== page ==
Henry Kissinger was the SoS under both Richard Nixon and Gerald Ford. He presided over the catastrophic Vietnam war and introduced unprovoked bombings over the Vietnamese border in Cambodia. This catalysed the subsequent massacre of millions that was spearheaded by the Khmer Rouge. Now a centenarian, Kissinger was never formally charged with crimes against humanity. However, he is widely acknowledged as the instigator of acts which cost the lives of millions of people, far removed from the USA mainland.
The now-infamous report that bears his moniker documents that Kissinger also acted with impunity in the implementation of a depopulation programme in African and other vulnerable countries. This programme aimed to achieve the inverse outcome of USA enrichment. As stated in the Kissinger report, “The US economy will require large and increasing amounts of minerals from abroad, especially from less developed countries. That fact gives the US enhanced interest in the political, economic, and social stability of the supplying countries. Wherever a lessening of population pressures through reduced birth rates can increase the prospects for such stability, population policy becomes relevant to resource supplies and to the economic interests of the United States.”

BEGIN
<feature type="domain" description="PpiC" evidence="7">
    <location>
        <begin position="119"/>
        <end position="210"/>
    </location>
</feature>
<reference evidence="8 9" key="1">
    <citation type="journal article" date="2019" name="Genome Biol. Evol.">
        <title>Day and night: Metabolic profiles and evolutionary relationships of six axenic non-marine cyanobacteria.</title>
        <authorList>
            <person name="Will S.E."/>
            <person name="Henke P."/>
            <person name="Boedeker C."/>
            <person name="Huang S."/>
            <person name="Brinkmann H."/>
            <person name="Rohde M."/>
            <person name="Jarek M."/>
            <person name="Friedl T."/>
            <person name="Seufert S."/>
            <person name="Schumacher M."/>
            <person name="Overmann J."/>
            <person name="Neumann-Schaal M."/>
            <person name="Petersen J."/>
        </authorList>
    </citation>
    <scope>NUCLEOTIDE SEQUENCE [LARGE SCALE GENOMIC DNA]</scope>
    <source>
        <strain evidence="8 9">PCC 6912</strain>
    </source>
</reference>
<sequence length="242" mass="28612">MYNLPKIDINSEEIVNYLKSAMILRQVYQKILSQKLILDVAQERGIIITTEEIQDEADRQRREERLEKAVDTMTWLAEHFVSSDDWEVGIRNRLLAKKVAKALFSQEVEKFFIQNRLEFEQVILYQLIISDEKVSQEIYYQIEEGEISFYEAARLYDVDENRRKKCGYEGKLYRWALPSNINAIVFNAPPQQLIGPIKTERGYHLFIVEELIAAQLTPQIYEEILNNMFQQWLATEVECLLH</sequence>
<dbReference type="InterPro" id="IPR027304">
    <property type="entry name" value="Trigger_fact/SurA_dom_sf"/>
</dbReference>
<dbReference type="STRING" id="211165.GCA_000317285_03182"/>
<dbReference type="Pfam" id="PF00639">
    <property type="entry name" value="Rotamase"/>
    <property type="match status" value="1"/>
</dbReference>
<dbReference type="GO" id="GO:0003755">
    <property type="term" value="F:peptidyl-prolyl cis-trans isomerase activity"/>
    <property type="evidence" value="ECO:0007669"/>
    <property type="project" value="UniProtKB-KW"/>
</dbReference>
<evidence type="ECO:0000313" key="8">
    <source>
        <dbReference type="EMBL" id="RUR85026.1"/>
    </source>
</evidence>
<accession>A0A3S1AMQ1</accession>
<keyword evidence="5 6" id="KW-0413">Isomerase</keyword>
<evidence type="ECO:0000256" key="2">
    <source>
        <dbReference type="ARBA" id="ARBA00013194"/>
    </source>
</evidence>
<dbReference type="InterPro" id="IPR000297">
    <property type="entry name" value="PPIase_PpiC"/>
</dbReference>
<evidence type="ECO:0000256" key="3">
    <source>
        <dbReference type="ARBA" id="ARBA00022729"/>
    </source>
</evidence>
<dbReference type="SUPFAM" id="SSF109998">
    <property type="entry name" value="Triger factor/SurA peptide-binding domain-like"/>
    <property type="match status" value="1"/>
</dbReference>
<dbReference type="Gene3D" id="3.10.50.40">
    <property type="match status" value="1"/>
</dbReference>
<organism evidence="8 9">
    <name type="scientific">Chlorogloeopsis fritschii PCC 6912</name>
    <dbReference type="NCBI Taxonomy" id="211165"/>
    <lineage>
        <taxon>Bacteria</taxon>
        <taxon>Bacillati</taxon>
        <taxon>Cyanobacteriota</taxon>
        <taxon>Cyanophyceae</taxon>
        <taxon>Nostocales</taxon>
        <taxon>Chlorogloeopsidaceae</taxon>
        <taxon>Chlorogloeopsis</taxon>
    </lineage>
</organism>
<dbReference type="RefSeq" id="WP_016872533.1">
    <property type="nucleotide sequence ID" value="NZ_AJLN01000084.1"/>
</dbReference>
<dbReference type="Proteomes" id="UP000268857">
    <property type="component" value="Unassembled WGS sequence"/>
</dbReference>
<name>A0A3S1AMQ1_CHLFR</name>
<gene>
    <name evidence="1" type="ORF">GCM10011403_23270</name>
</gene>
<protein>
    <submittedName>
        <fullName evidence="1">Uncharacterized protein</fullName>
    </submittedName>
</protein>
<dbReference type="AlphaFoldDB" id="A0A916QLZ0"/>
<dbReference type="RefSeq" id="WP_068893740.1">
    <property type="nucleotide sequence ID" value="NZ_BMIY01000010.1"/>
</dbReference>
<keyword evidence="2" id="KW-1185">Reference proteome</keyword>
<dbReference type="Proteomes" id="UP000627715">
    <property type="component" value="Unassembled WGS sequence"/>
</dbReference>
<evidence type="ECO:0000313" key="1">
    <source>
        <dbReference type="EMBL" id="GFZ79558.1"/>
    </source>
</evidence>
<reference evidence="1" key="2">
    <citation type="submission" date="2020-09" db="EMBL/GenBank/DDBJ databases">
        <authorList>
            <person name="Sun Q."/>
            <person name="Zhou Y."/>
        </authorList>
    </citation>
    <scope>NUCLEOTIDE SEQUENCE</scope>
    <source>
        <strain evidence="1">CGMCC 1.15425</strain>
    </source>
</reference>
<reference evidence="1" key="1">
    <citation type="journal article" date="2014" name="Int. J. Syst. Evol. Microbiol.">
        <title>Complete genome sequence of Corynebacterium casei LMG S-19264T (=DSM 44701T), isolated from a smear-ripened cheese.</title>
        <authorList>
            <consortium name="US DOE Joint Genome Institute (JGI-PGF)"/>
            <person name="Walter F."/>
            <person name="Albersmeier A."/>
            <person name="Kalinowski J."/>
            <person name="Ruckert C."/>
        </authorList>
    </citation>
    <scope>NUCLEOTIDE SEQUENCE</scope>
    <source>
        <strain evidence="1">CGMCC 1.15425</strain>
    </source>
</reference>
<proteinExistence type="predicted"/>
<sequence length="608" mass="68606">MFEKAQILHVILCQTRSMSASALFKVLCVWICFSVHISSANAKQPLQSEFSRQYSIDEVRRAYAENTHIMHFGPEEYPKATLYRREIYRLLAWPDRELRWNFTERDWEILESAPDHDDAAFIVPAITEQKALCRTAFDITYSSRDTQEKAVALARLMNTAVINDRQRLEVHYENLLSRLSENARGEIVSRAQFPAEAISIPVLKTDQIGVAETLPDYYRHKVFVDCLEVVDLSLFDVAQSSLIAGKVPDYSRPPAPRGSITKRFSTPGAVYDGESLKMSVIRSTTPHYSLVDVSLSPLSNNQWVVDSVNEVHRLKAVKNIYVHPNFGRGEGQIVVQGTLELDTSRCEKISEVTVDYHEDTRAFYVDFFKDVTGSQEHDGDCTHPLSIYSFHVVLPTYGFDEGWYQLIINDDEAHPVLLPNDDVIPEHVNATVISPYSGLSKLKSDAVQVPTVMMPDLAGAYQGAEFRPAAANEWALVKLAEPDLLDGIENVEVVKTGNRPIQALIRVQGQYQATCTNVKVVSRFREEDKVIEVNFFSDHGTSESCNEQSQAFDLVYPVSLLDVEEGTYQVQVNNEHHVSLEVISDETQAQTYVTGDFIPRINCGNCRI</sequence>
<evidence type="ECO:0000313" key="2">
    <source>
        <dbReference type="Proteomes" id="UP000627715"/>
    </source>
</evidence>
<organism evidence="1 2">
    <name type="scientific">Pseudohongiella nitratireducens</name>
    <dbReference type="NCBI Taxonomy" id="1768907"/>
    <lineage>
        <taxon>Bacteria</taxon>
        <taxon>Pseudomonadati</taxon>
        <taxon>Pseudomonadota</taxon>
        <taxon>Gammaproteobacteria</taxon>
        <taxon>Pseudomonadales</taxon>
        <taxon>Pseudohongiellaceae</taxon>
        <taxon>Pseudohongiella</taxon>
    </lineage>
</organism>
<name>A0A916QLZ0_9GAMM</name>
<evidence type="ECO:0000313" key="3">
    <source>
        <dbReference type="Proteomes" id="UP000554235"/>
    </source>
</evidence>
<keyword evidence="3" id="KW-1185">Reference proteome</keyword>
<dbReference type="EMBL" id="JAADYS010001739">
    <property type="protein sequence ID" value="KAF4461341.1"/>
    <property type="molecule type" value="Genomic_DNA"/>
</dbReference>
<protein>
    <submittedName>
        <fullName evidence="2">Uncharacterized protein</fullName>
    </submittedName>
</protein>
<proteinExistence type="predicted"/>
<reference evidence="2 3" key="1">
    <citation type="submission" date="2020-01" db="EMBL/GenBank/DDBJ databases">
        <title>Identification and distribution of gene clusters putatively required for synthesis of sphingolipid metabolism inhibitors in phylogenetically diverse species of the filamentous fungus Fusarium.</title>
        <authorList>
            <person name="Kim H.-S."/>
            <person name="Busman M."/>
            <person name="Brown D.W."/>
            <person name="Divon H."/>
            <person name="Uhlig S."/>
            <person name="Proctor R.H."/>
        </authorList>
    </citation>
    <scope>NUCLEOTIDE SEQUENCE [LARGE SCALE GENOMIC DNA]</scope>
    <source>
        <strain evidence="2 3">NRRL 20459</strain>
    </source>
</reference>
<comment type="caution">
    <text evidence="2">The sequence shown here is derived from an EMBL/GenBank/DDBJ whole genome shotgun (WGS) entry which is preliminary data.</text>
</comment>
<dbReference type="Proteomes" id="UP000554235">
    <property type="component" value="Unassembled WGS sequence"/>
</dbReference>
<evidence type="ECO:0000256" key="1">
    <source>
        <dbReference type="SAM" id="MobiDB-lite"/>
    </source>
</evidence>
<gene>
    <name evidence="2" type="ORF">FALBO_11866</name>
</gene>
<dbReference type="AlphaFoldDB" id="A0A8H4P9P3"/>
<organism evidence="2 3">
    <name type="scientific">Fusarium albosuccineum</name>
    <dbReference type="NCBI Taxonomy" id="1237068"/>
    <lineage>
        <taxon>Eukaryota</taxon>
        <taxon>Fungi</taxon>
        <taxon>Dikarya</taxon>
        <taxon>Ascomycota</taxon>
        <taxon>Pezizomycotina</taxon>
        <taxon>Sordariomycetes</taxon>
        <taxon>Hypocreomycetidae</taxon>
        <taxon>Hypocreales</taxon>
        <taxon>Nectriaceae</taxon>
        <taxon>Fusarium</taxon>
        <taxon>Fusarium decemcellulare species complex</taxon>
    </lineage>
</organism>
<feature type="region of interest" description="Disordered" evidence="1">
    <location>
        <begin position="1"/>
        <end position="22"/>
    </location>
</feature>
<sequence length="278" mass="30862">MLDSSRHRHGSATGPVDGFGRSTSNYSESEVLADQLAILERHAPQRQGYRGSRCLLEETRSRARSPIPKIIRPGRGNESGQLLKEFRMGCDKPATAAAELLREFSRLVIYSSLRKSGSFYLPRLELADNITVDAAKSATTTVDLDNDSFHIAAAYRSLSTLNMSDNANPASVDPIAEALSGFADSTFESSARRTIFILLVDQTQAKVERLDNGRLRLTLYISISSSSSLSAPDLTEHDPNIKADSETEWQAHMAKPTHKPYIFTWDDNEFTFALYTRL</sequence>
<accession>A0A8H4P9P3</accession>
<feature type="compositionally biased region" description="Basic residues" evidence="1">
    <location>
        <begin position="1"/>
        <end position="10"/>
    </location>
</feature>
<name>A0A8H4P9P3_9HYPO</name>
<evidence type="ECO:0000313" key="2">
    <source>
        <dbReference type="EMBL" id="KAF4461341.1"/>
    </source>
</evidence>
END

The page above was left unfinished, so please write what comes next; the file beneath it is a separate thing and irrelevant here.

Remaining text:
This depopulation strategy is a familiar and racialised form of war. Well, Rastafari can say ‘I and I told you so’, having long ago asserted that “birth control is a plan to kill out black people”, How then can we win a war if the other side is busy ensuring that you will lose? How do you eliminate violence when some people have vested interests in maintaining the status quo? Routing the violence of greed and the entitlement of white supremacy seem like pragmatic starting points. However, it means that the right to bear arms would have to apply equally to both sides, because passive aggression is suicidal when the enemy has taken your innocence for target practice.
Imani Tafari-Ama, PhD, is a Pan-African advocate and gender and development specialist. Send feedback to email@example.com